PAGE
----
The Delta Landscapes project: Creating a spatial framework to inform restoration planning
A new report uses landscape metrics in both the historical and contemporary Delta to help define, design, and evaluate functional, resilient landscapes for the estuary’s future
From Maven’s Notebook:
“The state of California has set ambitious restoration goals for restoration of the Delta’s ecosystem as embodied in the Delta Plan; those goals include restoring large areas of interconnected habitats within the Delta and its watershed by 2100, establishing migratory corridors for fish, birds, and other animals along selected Delta river channels; and restoring, and where feasible, increasing migratory bird habitat. Other processes, such as the Bay Delta Conservation Plan, the biological opinions, and other regional planning processes also envision significant amounts of habitat restoration for the Delta.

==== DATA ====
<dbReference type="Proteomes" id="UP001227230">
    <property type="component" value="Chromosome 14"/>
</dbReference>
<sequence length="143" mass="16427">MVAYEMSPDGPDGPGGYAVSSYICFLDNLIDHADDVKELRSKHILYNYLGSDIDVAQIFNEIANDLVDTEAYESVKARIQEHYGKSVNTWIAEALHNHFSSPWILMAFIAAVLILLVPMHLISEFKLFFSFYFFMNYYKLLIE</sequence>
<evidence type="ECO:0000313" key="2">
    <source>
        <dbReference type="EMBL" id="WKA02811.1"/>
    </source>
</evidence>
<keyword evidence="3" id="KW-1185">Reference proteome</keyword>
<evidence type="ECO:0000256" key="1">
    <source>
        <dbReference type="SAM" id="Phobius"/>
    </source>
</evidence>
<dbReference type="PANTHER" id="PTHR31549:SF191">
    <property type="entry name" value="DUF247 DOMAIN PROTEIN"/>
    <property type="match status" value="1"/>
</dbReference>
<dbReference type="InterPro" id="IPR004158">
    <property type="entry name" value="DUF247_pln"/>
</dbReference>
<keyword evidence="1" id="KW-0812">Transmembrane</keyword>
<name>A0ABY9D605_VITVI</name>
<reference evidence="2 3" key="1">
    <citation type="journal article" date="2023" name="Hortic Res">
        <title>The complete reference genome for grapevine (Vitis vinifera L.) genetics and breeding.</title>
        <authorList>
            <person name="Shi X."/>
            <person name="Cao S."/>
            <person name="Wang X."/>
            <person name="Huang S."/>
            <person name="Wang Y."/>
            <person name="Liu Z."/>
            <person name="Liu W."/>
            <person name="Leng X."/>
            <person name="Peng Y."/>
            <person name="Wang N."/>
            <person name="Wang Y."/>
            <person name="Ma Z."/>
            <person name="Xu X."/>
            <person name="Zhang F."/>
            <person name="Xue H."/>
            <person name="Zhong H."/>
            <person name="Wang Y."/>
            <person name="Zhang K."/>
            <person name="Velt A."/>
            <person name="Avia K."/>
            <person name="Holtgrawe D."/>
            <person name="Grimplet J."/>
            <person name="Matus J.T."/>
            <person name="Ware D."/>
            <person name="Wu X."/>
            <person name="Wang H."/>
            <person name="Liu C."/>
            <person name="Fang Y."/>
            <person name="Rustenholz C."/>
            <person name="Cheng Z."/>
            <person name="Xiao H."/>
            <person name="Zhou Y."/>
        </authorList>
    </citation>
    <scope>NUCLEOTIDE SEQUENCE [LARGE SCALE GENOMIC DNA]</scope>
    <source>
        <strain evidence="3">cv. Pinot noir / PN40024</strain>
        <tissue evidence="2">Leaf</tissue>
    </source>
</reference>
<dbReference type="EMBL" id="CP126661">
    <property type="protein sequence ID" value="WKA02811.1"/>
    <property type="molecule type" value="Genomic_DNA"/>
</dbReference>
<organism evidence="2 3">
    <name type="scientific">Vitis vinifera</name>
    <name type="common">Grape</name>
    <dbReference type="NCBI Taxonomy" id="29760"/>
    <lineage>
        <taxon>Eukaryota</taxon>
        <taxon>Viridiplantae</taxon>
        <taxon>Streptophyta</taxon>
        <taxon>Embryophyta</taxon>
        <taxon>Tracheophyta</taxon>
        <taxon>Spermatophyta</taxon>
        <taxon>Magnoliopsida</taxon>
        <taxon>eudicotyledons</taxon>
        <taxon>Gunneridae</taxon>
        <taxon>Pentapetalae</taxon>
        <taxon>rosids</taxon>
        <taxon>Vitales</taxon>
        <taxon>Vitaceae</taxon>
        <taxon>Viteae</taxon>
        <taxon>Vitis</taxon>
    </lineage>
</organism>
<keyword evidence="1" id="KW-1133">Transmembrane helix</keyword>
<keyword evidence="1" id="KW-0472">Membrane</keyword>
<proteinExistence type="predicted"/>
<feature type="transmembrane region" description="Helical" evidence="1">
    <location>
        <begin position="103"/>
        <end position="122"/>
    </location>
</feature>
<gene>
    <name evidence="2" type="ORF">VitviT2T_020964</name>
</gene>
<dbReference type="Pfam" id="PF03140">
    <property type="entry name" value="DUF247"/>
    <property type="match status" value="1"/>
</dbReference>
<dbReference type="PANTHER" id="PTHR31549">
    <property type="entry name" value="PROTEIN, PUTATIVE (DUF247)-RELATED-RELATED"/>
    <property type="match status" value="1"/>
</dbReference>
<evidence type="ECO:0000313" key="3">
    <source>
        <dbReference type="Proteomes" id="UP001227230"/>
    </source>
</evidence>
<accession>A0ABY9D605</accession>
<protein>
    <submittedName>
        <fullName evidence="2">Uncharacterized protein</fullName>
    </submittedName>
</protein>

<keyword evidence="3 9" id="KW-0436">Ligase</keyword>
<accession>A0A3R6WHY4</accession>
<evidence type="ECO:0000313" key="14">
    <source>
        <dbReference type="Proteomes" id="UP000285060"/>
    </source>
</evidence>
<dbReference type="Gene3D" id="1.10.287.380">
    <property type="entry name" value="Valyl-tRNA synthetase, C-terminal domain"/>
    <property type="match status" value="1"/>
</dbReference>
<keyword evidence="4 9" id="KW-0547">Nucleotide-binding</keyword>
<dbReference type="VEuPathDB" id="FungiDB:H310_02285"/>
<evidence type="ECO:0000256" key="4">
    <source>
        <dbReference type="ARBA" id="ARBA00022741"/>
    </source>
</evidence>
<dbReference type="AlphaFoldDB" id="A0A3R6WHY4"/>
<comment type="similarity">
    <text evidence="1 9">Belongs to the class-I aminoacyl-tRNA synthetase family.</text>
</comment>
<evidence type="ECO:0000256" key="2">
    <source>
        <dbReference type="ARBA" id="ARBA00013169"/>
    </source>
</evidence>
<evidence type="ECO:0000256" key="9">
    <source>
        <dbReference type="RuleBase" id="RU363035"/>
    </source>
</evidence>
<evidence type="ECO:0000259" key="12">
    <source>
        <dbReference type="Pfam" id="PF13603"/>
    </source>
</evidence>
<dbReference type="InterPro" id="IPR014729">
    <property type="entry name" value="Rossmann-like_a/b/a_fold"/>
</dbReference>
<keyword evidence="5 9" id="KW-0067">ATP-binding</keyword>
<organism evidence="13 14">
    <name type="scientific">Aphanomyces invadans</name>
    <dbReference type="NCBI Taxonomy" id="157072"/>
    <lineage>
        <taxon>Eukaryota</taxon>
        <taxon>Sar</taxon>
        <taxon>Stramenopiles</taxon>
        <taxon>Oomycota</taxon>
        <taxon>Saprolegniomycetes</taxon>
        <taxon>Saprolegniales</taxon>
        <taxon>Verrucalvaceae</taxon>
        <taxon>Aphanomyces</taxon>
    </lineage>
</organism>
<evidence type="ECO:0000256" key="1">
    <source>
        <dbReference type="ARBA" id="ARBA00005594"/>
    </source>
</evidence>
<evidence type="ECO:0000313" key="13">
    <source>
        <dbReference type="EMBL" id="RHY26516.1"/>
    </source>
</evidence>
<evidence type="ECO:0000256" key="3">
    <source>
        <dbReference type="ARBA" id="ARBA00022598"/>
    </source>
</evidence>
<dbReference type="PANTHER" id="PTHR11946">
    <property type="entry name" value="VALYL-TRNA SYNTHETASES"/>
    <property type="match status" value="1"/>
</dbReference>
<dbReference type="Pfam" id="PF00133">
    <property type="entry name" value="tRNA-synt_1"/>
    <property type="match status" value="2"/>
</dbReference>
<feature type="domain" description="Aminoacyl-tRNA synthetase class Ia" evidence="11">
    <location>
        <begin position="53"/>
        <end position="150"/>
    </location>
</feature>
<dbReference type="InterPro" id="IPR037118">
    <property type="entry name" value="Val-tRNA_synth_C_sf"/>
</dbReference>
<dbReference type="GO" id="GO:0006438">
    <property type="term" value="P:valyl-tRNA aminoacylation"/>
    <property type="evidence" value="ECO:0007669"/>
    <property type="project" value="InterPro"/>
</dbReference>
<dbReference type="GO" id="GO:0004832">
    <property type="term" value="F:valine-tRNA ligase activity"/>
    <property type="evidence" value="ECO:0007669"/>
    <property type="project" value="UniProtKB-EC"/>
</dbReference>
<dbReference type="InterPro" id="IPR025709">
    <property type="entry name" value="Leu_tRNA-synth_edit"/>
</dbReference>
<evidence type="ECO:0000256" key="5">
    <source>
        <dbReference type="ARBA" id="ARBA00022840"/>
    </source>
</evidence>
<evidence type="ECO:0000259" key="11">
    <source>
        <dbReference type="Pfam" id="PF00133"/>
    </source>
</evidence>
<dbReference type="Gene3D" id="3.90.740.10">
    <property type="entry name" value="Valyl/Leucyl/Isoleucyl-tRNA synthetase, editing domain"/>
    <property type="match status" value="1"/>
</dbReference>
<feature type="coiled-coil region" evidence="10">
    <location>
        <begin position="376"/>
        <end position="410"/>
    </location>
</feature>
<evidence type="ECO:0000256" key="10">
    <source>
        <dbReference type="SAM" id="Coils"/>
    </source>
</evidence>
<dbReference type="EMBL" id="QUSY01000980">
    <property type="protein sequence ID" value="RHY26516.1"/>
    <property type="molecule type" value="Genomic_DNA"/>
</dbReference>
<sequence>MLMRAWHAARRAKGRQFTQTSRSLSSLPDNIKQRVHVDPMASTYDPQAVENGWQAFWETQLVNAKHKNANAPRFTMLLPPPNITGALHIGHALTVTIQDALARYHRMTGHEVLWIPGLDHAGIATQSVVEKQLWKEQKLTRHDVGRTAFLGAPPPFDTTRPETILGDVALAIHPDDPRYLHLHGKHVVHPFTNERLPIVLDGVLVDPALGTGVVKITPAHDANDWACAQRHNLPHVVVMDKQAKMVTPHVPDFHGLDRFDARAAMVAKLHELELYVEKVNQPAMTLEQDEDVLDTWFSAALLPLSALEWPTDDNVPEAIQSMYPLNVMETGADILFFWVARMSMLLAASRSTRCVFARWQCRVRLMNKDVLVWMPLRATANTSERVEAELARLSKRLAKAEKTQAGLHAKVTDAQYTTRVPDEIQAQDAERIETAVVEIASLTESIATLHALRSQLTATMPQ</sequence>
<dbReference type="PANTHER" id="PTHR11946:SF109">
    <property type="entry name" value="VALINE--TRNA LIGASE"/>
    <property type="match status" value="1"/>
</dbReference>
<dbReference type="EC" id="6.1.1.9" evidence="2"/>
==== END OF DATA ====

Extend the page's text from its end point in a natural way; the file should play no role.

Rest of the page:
But how can restoration of the Delta happen on such a large scale? The Delta in its pre-development days was a mosaic of a wide variety of different habitats, from the floodplains in the north to the tidal marshes in the central Delta to the distributary channel network in the south: restoration will involve creating multiple types of habitat in various patches across the Delta. Furthermore, the Delta is not a blank slate on to which restoration projects can be laid at will; existing land uses have to be considered as well as locations and physical characteristics of the available parcels. … “